The Mental Capacity Act & its Code of Practice
The Mental Capacity Act (2005) protects people who may not be able to make some decisions for themselves because of, for example;
Mental Health Problems
Stroke or head injuries
It covers people living in England & Wales only and provides a legal basis for how other people can make decisions on their behalf. It allows them to plan in advance for other people to make decisions on their behalf at a point in time when they may lose capacity to do so themselves.
The Act covers decision making about a person's;
Property & Financial Affairs
Lasting Power of Attorney – Property and Financial Affairs
A Property and Affairs Lasting Power of Attorney (LPA) allows you to plan ahead by choosing one or more persons you trust or a professional such as a Trust Corporation (your Attorney’s) to make decisions and take appropriate actions on your behalf regarding your property and financial affairs.
Your Attorney or Attorney’s can manage your finances and property whilst you still have capacity as well as when you lack capacity. For example, it may be easier for you to give someone the power to carry out tasks such as paying your bills or collecting your benefits or other income.
This might be for lots of reasons: you might find it difficult to get about or be housebound or may find talking on the telephone difficult, or you might be working or living abroad for long periods of time.
You can decide what power and the extent of the power to give your Attorney(s) when making decisions about any or all of your property and affairs matters. This could include paying your bills, collecting your benefits or selling your house.
This type of LPA does not allow the person(s) you have chosen (your Attorney) to make decisions about your personal welfare. If you want someone to be able to make personal welfare decisions on your behalf you will need to make a Personal Welfare LPA.
Lasting Power of Attorney – Health & Welfare
A Personal Welfare Lasting Power of Attorney (LPA) allows you to plan ahead with regard to your personal healthcare and welfare by choosing one or more people to make decisions on your behalf.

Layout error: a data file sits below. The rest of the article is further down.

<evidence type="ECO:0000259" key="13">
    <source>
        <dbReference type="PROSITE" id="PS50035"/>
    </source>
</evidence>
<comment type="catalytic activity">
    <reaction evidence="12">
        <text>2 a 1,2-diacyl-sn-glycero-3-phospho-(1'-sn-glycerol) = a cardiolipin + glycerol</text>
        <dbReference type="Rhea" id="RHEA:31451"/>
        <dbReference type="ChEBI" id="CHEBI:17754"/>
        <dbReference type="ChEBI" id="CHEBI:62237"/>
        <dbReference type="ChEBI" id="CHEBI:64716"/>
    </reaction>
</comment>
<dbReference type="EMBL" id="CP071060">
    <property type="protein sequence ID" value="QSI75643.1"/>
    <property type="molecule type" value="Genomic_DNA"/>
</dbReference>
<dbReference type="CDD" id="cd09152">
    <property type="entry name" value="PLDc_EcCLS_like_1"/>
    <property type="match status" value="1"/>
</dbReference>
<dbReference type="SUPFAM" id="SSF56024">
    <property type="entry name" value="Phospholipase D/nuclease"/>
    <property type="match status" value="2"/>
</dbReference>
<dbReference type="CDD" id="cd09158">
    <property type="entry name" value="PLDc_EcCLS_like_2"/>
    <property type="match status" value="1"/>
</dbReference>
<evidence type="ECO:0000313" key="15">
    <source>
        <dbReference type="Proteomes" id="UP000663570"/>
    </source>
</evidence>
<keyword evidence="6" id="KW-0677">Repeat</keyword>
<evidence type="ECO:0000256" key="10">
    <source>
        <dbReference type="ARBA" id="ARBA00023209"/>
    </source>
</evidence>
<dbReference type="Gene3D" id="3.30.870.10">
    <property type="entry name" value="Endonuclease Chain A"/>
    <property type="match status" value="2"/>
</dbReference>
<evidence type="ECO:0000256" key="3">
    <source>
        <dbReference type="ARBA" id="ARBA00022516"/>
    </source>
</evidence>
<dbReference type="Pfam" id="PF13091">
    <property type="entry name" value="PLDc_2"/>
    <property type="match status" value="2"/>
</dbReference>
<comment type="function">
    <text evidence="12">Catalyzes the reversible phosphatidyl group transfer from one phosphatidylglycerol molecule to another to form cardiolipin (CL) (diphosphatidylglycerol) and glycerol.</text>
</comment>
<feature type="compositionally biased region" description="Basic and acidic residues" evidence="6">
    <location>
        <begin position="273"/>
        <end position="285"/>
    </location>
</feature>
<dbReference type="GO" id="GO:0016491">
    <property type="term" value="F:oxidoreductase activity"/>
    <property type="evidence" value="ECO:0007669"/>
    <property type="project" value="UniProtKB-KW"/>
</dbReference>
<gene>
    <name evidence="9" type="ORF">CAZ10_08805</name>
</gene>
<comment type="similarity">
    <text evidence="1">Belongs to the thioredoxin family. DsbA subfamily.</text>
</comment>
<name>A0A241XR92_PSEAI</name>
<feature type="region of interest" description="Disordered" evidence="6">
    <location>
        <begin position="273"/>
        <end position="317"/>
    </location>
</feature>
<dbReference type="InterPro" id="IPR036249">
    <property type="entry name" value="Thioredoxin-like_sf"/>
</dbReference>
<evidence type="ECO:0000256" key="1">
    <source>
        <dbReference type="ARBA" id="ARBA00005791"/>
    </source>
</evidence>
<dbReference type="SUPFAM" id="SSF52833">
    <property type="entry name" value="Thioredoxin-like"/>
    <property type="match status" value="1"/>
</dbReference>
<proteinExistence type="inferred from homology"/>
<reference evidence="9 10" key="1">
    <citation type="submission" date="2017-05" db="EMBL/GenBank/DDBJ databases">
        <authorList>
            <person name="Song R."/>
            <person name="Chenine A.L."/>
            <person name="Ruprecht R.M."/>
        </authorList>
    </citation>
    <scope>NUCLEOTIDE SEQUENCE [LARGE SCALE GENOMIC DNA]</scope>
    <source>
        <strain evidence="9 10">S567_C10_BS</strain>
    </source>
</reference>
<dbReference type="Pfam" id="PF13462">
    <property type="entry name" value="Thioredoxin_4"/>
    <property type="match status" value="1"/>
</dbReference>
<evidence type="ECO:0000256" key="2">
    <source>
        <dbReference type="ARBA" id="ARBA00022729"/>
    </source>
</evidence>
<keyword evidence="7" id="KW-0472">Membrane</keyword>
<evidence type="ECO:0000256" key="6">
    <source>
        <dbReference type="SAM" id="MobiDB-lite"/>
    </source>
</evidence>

These personal welfare decisions can only be taken by somebody else (a close friend or family member) when you lack the ability to make decisions regarding your treatment or other personal matters for yourself; for example if you are unconscious or because of the onset of a condition such as dementia.
The Attorney(s) you appoint to make personal welfare decisions will only be able to use this power once the LPA has been registered and provided that you cannot make the required decision for yourself.
You can decide to give your Attorney the power to make decisions about any or all of your personal welfare matters, including healthcare matters. This could involve some significant decisions, such as:
• giving or refusing consent to particular types of health care, including medical treatment decisions; or
• whether you continue to live in your own home, perhaps with help and support from social services, or whether residential care would be more appropriate for you.
You may wish your Attorney(s) to have the power to make decisions about 'life-sustaining treatment', if you do then you have to expressly give your chosen Attorney(s) the power to make such decisions.
You can also give your Attorney(s) the power to make decisions about day-to-day aspects of your personal welfare, such as your diet, your dress, or your daily routine. It is up to you which of these decisions you want to allow your Attorney to make.
Having a Lasting Power of Attorney gives you and your family control, without one your family would need to apply to the Court of Protection for what is known as a 'Deputyship' - this is cumbersome, long winded and takes control away from your family...in addition the average cost to set this up is between £2500 - £3000 with an annual fee of in excess of £300.
PLEASE VIEW THIS SHORT VIDEO COMPLETED BY THE BBC ONE SHOW ON THE EFFECTS OF NOT HAVING A LASTING POWER OF ATTORNEY;